While I believe passionately about the many causes and fights within the movement, I can’t help but get the sense that this is a community in the United States that heavily focused on recognition. Though there is an immense amount of support, it’s often followed by sentiments of, “I know better and, I can do this event, job, petition, etc better.” The companionship that I’ve found has often been about self gain - who can I mentor, how can I get my name through the door, who is the best person to network with for this project.
But I don’t think this “problem” has to do with individual people, rather it is the effect of the system in which feminism and feminists exist within. The United States, especially NYC, is a competitive place and it takes a long time to get your foot in the door. Of course, once you have gained access and recognition the thought of someone else taking your place is daunting and so people hold on tightly, almost perpetuating the system that they experienced as activist and writers in their twenties. Hello! Why is it that the same women have been running the largest and most well-known feminist organizations (i.e. Ms.) for such a long period of time without passing the torch to others?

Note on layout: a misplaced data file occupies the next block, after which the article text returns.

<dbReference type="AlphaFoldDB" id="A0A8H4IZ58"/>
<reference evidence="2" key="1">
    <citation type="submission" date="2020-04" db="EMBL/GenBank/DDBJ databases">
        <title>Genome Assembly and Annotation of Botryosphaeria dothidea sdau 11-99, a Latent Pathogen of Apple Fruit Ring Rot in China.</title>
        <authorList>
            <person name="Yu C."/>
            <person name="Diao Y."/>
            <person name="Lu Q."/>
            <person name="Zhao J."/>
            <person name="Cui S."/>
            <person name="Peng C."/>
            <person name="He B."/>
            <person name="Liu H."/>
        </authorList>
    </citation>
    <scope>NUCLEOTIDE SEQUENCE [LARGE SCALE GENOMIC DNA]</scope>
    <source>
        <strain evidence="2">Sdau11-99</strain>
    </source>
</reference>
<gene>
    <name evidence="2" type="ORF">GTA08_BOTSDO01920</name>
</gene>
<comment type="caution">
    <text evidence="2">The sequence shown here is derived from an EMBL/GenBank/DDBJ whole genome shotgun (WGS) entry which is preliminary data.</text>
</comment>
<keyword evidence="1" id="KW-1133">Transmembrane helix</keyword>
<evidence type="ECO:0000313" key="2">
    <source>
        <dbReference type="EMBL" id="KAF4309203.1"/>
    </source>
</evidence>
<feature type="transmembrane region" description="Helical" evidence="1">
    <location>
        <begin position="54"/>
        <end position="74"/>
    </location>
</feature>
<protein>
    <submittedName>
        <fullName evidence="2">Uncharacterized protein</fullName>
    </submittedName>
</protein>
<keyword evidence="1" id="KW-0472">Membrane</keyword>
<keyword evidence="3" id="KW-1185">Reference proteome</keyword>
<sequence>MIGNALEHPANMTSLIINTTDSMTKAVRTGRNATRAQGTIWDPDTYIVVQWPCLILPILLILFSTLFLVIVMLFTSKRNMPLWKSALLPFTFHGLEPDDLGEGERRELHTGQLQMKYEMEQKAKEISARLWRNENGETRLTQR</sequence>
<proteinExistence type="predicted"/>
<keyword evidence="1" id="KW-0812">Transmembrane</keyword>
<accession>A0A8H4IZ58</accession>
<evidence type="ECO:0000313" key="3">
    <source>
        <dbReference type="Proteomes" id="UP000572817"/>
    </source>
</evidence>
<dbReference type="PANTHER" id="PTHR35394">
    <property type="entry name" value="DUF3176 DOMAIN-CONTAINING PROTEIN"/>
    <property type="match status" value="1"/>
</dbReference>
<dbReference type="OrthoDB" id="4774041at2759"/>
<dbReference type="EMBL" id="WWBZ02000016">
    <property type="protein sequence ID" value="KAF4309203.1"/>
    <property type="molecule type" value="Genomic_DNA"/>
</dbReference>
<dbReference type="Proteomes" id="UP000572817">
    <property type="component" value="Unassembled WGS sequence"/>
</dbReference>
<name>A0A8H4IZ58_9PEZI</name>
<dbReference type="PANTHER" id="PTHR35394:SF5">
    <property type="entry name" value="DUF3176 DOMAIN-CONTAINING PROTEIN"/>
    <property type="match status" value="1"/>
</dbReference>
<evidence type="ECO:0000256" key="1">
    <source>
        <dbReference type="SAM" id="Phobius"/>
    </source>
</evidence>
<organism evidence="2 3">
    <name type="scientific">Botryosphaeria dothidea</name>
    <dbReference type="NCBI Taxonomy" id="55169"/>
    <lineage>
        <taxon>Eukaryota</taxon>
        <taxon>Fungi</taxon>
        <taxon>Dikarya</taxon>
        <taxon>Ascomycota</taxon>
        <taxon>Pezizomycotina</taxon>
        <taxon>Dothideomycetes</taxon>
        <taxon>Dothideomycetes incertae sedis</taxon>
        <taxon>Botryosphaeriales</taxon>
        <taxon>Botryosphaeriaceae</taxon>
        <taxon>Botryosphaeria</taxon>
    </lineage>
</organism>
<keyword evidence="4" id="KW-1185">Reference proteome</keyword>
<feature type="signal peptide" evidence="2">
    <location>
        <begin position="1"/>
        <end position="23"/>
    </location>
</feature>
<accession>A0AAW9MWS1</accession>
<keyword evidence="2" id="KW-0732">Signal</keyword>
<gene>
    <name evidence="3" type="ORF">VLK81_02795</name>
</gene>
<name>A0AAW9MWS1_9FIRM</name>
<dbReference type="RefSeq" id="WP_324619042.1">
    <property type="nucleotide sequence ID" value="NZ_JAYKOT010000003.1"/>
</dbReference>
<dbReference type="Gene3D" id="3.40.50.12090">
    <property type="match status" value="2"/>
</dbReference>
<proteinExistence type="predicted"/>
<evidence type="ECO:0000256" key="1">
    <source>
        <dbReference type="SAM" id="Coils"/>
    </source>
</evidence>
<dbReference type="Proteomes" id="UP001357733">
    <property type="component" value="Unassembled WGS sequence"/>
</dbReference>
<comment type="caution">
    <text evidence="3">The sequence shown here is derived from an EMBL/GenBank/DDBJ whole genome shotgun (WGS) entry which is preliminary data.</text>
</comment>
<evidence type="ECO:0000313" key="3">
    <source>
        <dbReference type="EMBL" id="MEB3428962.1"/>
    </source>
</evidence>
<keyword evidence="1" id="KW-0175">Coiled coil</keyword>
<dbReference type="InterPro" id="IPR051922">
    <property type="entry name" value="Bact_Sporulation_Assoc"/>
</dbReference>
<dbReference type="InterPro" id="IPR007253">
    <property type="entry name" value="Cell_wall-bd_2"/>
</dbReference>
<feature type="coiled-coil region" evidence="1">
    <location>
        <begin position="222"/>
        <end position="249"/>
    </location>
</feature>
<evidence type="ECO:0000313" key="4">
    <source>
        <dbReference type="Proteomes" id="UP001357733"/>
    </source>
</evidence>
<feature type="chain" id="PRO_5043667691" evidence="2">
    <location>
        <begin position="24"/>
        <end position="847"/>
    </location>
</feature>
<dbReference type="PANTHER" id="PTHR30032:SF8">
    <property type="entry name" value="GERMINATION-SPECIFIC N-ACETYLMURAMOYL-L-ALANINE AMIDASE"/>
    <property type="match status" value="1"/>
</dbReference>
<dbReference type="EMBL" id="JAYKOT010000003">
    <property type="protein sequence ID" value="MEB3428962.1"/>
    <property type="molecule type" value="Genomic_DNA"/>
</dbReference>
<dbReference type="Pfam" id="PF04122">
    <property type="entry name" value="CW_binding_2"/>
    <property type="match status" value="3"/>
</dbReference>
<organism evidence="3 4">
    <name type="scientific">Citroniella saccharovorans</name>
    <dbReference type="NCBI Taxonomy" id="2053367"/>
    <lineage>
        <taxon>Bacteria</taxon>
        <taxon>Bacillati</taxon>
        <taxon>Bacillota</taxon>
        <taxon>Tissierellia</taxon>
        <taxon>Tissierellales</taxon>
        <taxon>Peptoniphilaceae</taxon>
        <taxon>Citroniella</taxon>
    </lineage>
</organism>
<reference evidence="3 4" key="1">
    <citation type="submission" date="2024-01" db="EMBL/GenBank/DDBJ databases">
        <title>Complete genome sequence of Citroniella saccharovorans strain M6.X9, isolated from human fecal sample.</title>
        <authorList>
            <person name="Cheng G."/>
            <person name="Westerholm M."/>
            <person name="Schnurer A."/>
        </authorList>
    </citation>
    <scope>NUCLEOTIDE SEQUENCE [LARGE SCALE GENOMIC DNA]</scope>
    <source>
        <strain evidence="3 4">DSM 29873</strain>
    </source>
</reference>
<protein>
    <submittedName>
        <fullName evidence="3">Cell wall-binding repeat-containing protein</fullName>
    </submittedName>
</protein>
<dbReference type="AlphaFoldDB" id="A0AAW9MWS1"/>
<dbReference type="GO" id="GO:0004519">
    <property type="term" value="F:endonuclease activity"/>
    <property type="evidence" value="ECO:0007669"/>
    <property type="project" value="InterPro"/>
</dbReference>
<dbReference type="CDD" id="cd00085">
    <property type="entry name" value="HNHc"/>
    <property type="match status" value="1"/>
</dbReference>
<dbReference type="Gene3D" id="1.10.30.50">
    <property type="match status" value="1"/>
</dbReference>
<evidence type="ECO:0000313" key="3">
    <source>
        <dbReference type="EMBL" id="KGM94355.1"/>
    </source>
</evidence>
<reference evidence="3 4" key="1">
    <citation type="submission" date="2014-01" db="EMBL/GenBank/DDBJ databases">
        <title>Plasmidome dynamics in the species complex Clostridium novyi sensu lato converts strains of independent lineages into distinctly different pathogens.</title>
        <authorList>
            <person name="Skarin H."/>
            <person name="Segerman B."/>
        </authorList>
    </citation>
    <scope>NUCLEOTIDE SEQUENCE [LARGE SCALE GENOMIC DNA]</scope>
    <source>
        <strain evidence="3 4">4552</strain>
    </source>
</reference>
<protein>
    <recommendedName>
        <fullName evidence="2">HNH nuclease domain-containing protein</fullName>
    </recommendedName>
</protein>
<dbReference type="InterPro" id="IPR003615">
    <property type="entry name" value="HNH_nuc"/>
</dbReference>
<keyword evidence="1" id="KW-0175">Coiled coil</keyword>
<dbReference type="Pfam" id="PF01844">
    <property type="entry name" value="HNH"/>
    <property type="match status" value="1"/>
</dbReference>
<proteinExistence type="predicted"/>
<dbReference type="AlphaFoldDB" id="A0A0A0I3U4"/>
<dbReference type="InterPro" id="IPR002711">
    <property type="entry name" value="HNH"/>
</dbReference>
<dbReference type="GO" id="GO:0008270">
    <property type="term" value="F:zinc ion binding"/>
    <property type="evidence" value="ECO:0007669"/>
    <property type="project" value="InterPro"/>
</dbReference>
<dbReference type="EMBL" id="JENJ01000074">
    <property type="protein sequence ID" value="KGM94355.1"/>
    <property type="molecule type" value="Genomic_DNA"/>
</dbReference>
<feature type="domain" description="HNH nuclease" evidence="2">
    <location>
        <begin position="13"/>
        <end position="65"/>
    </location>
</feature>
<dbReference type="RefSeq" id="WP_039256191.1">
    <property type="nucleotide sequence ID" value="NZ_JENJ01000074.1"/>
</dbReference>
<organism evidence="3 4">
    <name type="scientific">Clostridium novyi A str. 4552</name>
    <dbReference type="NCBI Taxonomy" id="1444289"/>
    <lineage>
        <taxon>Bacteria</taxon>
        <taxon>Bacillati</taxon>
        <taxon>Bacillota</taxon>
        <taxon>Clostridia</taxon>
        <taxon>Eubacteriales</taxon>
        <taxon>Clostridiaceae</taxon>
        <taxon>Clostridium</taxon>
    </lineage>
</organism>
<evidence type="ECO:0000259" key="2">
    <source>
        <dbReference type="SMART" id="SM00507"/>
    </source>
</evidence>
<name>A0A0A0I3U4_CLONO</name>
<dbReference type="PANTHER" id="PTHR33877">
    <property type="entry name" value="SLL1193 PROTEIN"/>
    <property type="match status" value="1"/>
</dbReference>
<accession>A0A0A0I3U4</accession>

As much as we say there is an increasing focus on intersectionality within feminist circles in the United States, we need to put more emphasis on our communities and ask ourselves how we move forward in a way that encourages mutual learning and respect between all ages, classes, genders, races, etc within feminism. How do we empower younger generations, women of color, working classes, etc to do the feminist work that they love as a career path without continuing a cycle that perpetuates competition over teamwork and growth?